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Karenina. Burien Little Theater, S.W. 146th St. and Fourth Ave. S.W., Des Moines, 242-5180, latinotheatreprojects. org, burienlittletheatre.org. $7–$20. 8 p.m. Fri.–Sat., 2 p.m. Sun. Ends Aug. 26. ANYTHING GOES The Cole Porter classic. West Seattle High School, 3000 California Ave., 800-838-3006, twelfthnightproductions.org. $15–$18. 7:30 p.m. Fri.–Sat., 3 p.m. Sun. Ends Aug. 19. CALLING NANCY DREW Catherine Bush and Gary Bartholomew’s new musical updates the teen sleuth to the ’90s. Presented by STAGEright Theatre. Theater Off Jackson, 409 Seventh Ave. S., 800-838-3006, seattle stageright.org. $15. 8 p.m. Thurs.–Sat. Ends Aug. 18. THE CELTIC CROSS Matthew Jackson’s play about the Troubles. The Little Theatre, 608 19th Ave. E., 325-5105. $15–$20. Runs Thurs.–Sat.; see washingtonensemble.org for exact schedule. Ends Aug. 18. CHAPS! London, 1944: A visiting American cowboy band misses its live gig at the BBC, so reluctant radio staff must impersonate them. Aside from a few air raids and a micro-romance, not much happens except the rollicking country-Western numbers. Director Karen Lund conjures a mood of shared wartime sacrifice that’s all but extinct in our present era of draftlessness and drones. MARGARET FRIEDMAN Taproot Theatre, 204 N. 85th St., 781-9707, taproottheatre.org. $15–$37. 7:30 p.m. Wed.– Thurs., 8 p.m. Fri., 2 & 8 p.m. Sat. Ends Aug. 18. DRIVING MISS DAISY Alfred Uhry’s heart-warmer. Richard Hugo House, 1634 11th Ave., 800-838-3006, reacttheatre.org. $6–$15. 8 p.m. Fri.–Sat., plus 2 p.m. Sat. starting Aug. 11. Ends Aug. 25. EL ULTIMO COCONUT A coming-of-age tale about a Mexican-American cyber-nerd. Annex Theatre, 1100 E. Pike St., 728-0933, annextheatre.org. $5–$10. 8 p.m. Tues.–Wed. Ends Aug. 22. GREENSTAGE The Taming of the Shrew and Henry VIII in repertory through Aug. 18. Free, Thurs.–Sun. in area parks; see greenstage.org for exact schedule. THE ILLUSION Tony Kushner’s adaptation of Corneille’s exploration of reality and perception. Center House Theatre, Seattle Center, 800-838-3006, soundtheatre company.org. $10–$15. 7:30 p.m. Thurs.–Sat., 2 p.m. Sun.; also 7:30 p.m. Mon., Aug. 20. Ends Aug. 26.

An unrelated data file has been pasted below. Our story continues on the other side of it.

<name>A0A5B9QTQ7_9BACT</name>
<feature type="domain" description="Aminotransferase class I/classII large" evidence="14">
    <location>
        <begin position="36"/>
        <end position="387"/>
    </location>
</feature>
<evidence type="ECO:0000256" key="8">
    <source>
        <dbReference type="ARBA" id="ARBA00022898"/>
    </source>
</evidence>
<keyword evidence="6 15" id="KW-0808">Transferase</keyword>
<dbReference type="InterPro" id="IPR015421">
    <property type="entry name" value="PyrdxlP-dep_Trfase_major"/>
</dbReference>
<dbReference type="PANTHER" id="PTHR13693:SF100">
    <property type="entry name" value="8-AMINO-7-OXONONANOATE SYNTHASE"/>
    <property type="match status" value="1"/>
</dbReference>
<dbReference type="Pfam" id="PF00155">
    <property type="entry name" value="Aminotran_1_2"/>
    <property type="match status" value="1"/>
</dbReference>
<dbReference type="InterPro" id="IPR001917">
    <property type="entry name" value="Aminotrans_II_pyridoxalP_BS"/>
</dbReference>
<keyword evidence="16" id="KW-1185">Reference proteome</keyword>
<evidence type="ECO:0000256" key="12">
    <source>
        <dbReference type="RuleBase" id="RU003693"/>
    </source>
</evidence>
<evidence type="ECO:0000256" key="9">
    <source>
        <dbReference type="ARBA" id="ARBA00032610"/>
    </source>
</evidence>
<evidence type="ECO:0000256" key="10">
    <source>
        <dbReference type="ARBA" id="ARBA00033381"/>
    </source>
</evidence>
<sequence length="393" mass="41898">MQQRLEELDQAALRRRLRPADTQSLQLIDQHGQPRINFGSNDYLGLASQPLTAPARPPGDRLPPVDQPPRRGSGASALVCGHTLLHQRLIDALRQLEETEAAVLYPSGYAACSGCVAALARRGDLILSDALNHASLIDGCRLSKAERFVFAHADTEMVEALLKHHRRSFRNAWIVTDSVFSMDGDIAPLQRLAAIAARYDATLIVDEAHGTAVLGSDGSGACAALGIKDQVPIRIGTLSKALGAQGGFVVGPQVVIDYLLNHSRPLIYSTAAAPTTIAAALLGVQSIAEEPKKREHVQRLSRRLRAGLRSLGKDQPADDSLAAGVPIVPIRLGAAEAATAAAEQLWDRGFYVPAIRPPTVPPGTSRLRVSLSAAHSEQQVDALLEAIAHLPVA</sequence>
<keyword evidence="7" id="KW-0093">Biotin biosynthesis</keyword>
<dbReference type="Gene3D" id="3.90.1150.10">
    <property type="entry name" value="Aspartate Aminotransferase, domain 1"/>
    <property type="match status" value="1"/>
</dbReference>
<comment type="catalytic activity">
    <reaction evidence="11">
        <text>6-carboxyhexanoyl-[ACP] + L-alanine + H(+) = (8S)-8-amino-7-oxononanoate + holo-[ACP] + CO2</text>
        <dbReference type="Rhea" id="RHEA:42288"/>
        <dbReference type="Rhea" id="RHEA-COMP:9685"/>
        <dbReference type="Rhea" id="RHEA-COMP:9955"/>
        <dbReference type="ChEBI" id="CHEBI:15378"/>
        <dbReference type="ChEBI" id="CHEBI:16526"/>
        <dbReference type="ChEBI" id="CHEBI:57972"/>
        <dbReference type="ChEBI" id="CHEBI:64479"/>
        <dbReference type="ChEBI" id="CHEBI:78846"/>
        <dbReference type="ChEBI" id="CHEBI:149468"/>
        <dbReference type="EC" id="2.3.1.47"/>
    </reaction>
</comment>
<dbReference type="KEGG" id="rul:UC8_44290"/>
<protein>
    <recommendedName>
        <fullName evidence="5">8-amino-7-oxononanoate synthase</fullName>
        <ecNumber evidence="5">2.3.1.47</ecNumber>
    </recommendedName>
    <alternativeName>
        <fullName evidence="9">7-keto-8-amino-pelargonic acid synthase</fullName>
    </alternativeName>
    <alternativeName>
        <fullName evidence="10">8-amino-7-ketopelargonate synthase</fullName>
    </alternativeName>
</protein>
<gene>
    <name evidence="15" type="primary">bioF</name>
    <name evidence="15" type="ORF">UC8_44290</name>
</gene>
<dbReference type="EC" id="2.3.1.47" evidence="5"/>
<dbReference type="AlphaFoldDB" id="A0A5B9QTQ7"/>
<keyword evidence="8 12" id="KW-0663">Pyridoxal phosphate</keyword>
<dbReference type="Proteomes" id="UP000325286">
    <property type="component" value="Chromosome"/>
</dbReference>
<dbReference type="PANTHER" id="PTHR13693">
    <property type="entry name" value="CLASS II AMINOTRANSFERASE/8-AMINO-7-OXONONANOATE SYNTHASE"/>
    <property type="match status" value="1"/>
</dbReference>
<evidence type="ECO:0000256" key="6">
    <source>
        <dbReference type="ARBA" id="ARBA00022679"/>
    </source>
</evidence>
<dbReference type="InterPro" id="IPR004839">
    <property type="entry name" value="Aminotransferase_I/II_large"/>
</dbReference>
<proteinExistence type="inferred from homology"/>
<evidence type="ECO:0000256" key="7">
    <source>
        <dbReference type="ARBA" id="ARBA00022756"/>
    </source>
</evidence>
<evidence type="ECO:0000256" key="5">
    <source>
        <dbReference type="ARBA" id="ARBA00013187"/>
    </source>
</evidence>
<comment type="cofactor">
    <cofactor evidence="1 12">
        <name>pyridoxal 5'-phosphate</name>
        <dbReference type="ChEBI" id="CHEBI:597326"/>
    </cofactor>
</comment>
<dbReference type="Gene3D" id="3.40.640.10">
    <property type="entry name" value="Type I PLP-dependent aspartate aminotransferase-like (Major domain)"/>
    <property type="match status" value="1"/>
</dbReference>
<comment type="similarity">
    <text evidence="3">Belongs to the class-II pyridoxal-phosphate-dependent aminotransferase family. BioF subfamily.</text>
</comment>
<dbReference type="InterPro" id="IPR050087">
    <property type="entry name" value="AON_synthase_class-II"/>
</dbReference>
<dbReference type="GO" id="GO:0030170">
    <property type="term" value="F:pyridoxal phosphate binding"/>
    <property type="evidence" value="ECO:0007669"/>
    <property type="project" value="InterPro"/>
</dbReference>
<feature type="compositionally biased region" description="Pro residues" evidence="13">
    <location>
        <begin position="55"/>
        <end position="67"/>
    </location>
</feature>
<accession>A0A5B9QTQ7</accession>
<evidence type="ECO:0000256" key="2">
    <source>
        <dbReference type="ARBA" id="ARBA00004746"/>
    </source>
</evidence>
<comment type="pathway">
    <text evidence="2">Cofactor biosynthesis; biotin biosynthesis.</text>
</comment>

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arts»Visual Arts